skip to main content

Public Health - Seattle & King County


Yersinia enterocolitica, and less commonly other Yersinia species, are bacteria that cause acute diarrhea. Infection is usually spread by food or water contaminated by feces or urine from infected humans, animals or pets, and raw pork or pork products. Yersiniosis is likely underdiagnosed because in many laboratories it is not included in routine stool culture for gastrointestinal pathogens.

Resources for the general public
Resources for health care providers
Yersiniosis in King County

Purpose of surveillance:

  • To identify common source outbreaks
  • To identify and eliminate sources of transmission

Yersiniosis case data

Local epidemiology:

Twenty cases of yersiniosis were reported in 2014, compared to a five-year average of 12 cases per year. Beginning in early 2011, laboratories were required to report positive results for yersiniosis, which typically leads to an increase in the number of reports. Eight of the cases were hospitalized, and none died. Sixteen cases were exposed in King County, one was exposed during travel to Mexico, and three cases had undetermined places of exposure.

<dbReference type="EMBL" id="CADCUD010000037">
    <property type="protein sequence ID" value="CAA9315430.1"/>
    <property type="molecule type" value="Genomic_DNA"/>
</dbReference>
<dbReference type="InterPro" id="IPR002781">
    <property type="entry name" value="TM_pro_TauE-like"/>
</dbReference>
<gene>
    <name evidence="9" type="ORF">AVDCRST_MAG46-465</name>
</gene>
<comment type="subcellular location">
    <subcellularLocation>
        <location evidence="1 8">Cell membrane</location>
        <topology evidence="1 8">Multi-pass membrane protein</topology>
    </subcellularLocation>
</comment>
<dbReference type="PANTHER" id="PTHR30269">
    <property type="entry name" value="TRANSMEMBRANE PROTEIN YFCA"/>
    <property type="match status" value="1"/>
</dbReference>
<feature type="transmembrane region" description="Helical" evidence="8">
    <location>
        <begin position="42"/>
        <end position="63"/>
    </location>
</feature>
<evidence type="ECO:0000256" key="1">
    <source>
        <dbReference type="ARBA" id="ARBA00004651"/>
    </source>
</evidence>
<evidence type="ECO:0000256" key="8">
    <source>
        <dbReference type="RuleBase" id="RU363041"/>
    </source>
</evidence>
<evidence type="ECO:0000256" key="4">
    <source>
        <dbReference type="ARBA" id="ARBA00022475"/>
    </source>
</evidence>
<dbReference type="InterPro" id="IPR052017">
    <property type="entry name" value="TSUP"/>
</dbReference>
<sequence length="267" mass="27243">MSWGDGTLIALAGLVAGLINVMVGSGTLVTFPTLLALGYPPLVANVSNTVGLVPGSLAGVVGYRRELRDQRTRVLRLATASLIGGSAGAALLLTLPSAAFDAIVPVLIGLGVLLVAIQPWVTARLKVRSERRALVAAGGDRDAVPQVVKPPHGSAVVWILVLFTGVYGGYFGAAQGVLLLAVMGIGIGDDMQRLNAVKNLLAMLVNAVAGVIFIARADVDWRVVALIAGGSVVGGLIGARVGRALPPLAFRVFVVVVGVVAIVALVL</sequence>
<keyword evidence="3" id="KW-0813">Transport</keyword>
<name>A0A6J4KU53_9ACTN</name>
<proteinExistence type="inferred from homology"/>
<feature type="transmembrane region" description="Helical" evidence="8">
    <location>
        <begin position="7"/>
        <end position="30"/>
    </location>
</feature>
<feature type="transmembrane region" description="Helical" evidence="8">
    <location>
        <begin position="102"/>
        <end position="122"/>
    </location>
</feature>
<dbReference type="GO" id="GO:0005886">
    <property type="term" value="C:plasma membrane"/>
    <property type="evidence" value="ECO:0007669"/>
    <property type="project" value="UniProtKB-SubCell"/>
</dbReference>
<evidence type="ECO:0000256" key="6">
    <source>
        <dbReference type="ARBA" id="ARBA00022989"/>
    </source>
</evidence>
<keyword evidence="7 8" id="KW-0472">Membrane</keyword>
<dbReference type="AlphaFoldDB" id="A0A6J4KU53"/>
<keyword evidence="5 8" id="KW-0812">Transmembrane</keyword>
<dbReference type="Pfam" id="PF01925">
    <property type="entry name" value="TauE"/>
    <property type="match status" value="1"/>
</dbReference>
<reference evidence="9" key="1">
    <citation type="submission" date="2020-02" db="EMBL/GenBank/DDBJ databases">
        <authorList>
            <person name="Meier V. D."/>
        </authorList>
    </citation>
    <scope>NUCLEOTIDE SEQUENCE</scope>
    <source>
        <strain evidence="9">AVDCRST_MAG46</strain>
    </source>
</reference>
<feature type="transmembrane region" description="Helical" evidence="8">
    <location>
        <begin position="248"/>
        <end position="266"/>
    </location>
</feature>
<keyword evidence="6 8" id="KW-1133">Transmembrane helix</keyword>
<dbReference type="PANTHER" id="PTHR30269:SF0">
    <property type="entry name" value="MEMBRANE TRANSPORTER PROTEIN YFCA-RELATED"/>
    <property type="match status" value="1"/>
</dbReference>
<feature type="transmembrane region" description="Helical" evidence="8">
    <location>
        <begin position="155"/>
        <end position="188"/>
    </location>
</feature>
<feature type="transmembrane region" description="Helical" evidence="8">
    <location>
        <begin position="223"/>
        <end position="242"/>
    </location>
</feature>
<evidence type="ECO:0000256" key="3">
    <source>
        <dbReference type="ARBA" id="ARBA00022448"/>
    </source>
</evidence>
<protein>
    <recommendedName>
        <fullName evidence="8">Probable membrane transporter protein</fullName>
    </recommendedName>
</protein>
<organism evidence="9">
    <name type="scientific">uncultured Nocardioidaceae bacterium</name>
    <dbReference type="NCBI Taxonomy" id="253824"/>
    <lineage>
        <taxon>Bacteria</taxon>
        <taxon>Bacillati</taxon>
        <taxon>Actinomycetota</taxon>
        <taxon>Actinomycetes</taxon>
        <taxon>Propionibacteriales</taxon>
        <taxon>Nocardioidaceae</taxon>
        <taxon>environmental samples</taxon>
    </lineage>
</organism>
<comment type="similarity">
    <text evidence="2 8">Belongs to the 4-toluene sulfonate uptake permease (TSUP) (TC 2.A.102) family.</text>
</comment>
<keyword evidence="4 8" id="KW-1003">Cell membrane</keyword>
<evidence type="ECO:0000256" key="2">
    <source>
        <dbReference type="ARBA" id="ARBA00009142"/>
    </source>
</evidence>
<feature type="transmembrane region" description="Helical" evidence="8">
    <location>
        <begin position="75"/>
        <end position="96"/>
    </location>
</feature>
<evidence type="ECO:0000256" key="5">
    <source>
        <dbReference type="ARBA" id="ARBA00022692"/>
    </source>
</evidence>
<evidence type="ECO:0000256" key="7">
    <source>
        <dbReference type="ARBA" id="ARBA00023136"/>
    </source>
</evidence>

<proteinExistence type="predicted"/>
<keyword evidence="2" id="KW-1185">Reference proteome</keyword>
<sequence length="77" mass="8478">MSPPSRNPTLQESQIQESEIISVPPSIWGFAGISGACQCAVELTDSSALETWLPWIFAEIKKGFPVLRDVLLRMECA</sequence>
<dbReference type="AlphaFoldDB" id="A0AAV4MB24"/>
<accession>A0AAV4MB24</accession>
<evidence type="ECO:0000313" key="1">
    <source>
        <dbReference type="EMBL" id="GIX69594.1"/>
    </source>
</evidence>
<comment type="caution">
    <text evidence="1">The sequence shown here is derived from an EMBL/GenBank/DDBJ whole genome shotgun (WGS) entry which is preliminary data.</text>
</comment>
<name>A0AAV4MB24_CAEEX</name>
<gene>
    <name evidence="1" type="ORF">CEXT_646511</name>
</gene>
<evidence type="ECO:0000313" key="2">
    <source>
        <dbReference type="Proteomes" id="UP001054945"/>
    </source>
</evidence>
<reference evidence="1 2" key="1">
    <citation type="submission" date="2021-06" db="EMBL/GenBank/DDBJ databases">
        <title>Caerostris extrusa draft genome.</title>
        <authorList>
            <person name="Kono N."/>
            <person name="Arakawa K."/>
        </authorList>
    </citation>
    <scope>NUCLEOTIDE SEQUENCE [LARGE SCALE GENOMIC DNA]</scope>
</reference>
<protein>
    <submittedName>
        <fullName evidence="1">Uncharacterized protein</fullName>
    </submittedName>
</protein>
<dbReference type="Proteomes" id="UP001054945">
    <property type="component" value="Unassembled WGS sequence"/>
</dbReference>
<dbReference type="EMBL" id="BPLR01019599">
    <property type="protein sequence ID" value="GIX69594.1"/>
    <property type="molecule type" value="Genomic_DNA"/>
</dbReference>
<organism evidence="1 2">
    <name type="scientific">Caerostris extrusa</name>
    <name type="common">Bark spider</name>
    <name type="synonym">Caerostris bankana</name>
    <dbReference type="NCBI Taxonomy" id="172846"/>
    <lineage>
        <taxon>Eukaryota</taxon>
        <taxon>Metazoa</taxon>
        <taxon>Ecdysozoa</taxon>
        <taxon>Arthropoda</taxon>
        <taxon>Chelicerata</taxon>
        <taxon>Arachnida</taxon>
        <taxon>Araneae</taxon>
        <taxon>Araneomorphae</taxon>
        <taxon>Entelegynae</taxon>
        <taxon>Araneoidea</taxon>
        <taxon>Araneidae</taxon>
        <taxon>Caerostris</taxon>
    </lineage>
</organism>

While most cases reported are typically Y. enterocolitica, 4 Y. pseudotuberculosis cases were reported in 2014, three of which were reported in December. A source has not yet been identified. Europe has reported numerous outbreaks of Y. pseudotuberculosis associated with consumption of produce – including iceburg lettuce and carrots – that has undergone prolonged cold storage.

No outbreaks of yersiniosis have been identified in King County in the past 20 years.

Each year in Washington state between 20 and 40 cases are reported.